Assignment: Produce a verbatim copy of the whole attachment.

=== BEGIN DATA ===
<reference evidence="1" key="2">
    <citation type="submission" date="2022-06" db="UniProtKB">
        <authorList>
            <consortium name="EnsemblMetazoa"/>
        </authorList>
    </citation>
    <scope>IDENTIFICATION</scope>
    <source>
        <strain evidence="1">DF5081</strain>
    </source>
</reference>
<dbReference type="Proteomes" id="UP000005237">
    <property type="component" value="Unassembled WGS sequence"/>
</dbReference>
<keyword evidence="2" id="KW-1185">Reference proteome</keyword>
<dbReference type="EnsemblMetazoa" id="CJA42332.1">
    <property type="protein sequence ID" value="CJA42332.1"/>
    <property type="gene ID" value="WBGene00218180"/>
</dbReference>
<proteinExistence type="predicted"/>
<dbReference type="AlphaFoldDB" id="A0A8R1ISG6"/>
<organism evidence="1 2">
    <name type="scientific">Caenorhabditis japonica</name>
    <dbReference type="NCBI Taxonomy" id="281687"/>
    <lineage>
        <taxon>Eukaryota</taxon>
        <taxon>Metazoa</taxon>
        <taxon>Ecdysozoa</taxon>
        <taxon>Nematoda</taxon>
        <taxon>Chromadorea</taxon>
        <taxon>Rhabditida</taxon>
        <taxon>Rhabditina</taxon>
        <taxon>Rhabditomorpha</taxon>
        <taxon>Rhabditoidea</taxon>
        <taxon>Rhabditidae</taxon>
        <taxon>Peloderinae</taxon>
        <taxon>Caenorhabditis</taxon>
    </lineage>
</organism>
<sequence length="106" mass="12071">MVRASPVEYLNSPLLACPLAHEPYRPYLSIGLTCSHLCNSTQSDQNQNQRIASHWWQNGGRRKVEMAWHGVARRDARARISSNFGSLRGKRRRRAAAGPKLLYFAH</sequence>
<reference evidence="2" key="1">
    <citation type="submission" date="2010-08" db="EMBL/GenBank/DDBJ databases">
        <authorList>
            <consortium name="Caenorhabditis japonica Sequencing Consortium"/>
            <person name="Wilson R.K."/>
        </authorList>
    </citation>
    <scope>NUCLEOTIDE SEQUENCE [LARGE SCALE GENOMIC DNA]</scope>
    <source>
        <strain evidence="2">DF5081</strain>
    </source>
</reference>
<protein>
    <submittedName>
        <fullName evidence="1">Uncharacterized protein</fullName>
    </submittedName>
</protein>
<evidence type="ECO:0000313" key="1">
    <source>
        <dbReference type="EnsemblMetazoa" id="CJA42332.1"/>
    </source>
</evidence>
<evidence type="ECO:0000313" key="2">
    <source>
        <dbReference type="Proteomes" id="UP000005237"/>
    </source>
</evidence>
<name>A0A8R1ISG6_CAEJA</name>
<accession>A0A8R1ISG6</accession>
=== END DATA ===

<reference evidence="1" key="2">
    <citation type="submission" date="2022-06" db="UniProtKB">
        <authorList>
            <consortium name="EnsemblMetazoa"/>
        </authorList>
    </citation>
    <scope>IDENTIFICATION</scope>
    <source>
        <strain evidence="1">DF5081</strain>
    </source>
</reference>
<dbReference type="Proteomes" id="UP000005237">
    <property type="component" value="Unassembled WGS sequence"/>
</dbReference>
<keyword evidence="2" id="KW-1185">Reference proteome</keyword>
<dbReference type="EnsemblMetazoa" id="CJA42332.1">
    <property type="protein sequence ID" value="CJA42332.1"/>
    <property type="gene ID" value="WBGene00218180"/>
</dbReference>
<proteinExistence type="predicted"/>
<dbReference type="AlphaFoldDB" id="A0A8R1ISG6"/>
<organism evidence="1 2">
    <name type="scientific">Caenorhabditis japonica</name>
    <dbReference type="NCBI Taxonomy" id="281687"/>
    <lineage>
        <taxon>Eukaryota</taxon>
        <taxon>Metazoa</taxon>
        <taxon>Ecdysozoa</taxon>
        <taxon>Nematoda</taxon>
        <taxon>Chromadorea</taxon>
        <taxon>Rhabditida</taxon>
        <taxon>Rhabditina</taxon>
        <taxon>Rhabditomorpha</taxon>
        <taxon>Rhabditoidea</taxon>
        <taxon>Rhabditidae</taxon>
        <taxon>Peloderinae</taxon>
        <taxon>Caenorhabditis</taxon>
    </lineage>
</organism>
<sequence length="106" mass="12071">MVRASPVEYLNSPLLACPLAHEPYRPYLSIGLTCSHLCNSTQSDQNQNQRIASHWWQNGGRRKVEMAWHGVARRDARARISSNFGSLRGKRRRRAAAGPKLLYFAH</sequence>
<reference evidence="2" key="1">
    <citation type="submission" date="2010-08" db="EMBL/GenBank/DDBJ databases">
        <authorList>
            <consortium name="Caenorhabditis japonica Sequencing Consortium"/>
            <person name="Wilson R.K."/>
        </authorList>
    </citation>
    <scope>NUCLEOTIDE SEQUENCE [LARGE SCALE GENOMIC DNA]</scope>
    <source>
        <strain evidence="2">DF5081</strain>
    </source>
</reference>
<protein>
    <submittedName>
        <fullName evidence="1">Uncharacterized protein</fullName>
    </submittedName>
</protein>
<evidence type="ECO:0000313" key="1">
    <source>
        <dbReference type="EnsemblMetazoa" id="CJA42332.1"/>
    </source>
</evidence>
<evidence type="ECO:0000313" key="2">
    <source>
        <dbReference type="Proteomes" id="UP000005237"/>
    </source>
</evidence>
<name>A0A8R1ISG6_CAEJA</name>
<accession>A0A8R1ISG6</accession>